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Creatively Inspired By Santorini…

It’s not often you can say that you arrived on an island at midnight to a backdrop of fireworks and loud bangs (I’d flown in smack bang in the middle of Greek Easter). Although my trip didn’t turn out how I expected (I expected to stay for four months and left after two weeks), it was certainly transformative. Life-changing even. I didn’t expect visiting a Greek island to change the course of my life, but it did.

Statues in Fira, Map of Santorini by Atlantis Books, a cool gallery in Oia, my labradorite ring 

I spent the first week in a small village in the centre of the Island called Megalochori. With ten restaurants and four vineyards, the permanent residents and visitors are no strangers to gastronomy and oenology (the study of wine). Unlike Fira and Oia (the bustling capital and the picture-perfect tourist magnet respectively), this small village is discreet and like many other small towns and villages on the island, boasts much cheaper accommodation than the likes of Oia (you pay for the stunning view). Luxury villas with private pools are springing up in the area, offering visitors a sanctuary from the crazy-busy summer crowds of July and August. My friends took me to a cliffside church where I witnessed the most stunning sunset I’d ever seen nursing a beer, thankfully avoiding the crowds.

The beautiful sunset through a lens

There’s a lot to do and see on an island that’s just ninety square kilometres. I took a trip to the tiny island of Thirassia (a ten minute boat trip costing the princely sum of one euro). A huge volcanic eruption in 1628 BC caused Thirassia to detach from the main island, and it is reminiscent of Santorini of old. Almost three hundred people reside here, without internet connection or a local shop. Sample seafood at the port, or enjoy the view from the Panorama cafe. The view from the monastery is sublime. I also saw the prettiest church I’ve ever seen (and there’s over a thousand churches on the island).

I was taken aback by the amount of artistic talent concentrated here; painters, potters and jewellery designers flock to the island for inspiration. There are many galleries in Santorini which attract a growing crowd of collectors. My visit to Earth and Water, the studio of award-winning ceramicist Andreas Makaris, inspired me to take a pottery class. I fell in love with his surrealist bowls, and especially the wine jugs and pots. The light captured in the famous whitewashed cliffside buildings painted by Christoforos Asimis (founder of AK Galleries) motivated me to pick up a paintbrush again. Ladies, make sure you have a hefty jewellery fund before you come here. It’s dangerous.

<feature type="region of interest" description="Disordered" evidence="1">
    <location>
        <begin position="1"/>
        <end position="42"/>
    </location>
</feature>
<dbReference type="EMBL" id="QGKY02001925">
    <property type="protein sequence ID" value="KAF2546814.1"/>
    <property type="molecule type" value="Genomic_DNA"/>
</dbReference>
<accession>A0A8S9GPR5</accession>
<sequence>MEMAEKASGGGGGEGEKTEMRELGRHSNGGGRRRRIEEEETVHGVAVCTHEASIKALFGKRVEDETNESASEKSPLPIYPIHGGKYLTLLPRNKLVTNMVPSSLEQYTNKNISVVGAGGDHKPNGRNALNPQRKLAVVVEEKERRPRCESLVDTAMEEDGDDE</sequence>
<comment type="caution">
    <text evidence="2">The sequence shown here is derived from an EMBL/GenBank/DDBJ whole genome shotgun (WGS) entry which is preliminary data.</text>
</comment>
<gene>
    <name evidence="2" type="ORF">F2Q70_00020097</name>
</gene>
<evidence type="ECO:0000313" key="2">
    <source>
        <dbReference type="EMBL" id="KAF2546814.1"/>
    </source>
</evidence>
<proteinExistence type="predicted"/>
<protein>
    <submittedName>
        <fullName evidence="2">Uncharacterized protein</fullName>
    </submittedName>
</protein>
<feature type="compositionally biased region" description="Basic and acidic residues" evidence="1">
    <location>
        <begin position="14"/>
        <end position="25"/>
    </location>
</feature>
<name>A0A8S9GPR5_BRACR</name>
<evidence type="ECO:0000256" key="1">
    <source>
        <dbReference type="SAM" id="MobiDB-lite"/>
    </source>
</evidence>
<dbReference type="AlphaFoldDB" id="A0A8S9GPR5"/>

Painting by Christophus Asimis, AK Galleries

A trip to Atlantis Books. the only bookstore on the island got my creative juices flowing even more. This quirky literary paradise boasts first editions of much loved classics such as The Little Prince, Breakfast At Tiffany’s and Catcher In The Rye. I bought The Atlantis Dialogues by Plato (containing the oldest known descriptions of the mythical lost island) and their wonderful map of the island, and took myself up to the terrace to enjoy the magnificent view of the Caldera, the volcanic crater formed by the collapse of the volcano into itself. I think this was the point when I decided no more messing around, I want to write for a living. 

After my first week I ended up closer to Fira in the village of Karterados, at Caveland, an 18th century wine cave renovated into a hostel. The gardens filled with lemon, pomegranate and pistachio trees coupled with my pumice cave provided the perfect retreat. Yoga on the terrace overlooking the sea cleared my clouded head, confused by considering yet another career change. It was also convenient to visit the local black volcanic beaches, Kamari and Perissa – for more time to mull things over and fill up on amazing Greek food. 

Before I left, I was happy that I got to do the eleven kilometre Fira to Oia scenic hike. If you haven’t fallen in love with the island, you’ll cement your lifelong relationship over the course of three and a half hours. Walking along the caldera, you pass blue-domed churches, stunning villages, luxury complexes and enjoy a 360 degree view of jaw-dropping coastline for the entirety of it. I left the day after, with a renewed desire to write, paint and create. I’ve travelled a lot, but I’ve never been as inspired. Thank you Santorini for getting me back on track.

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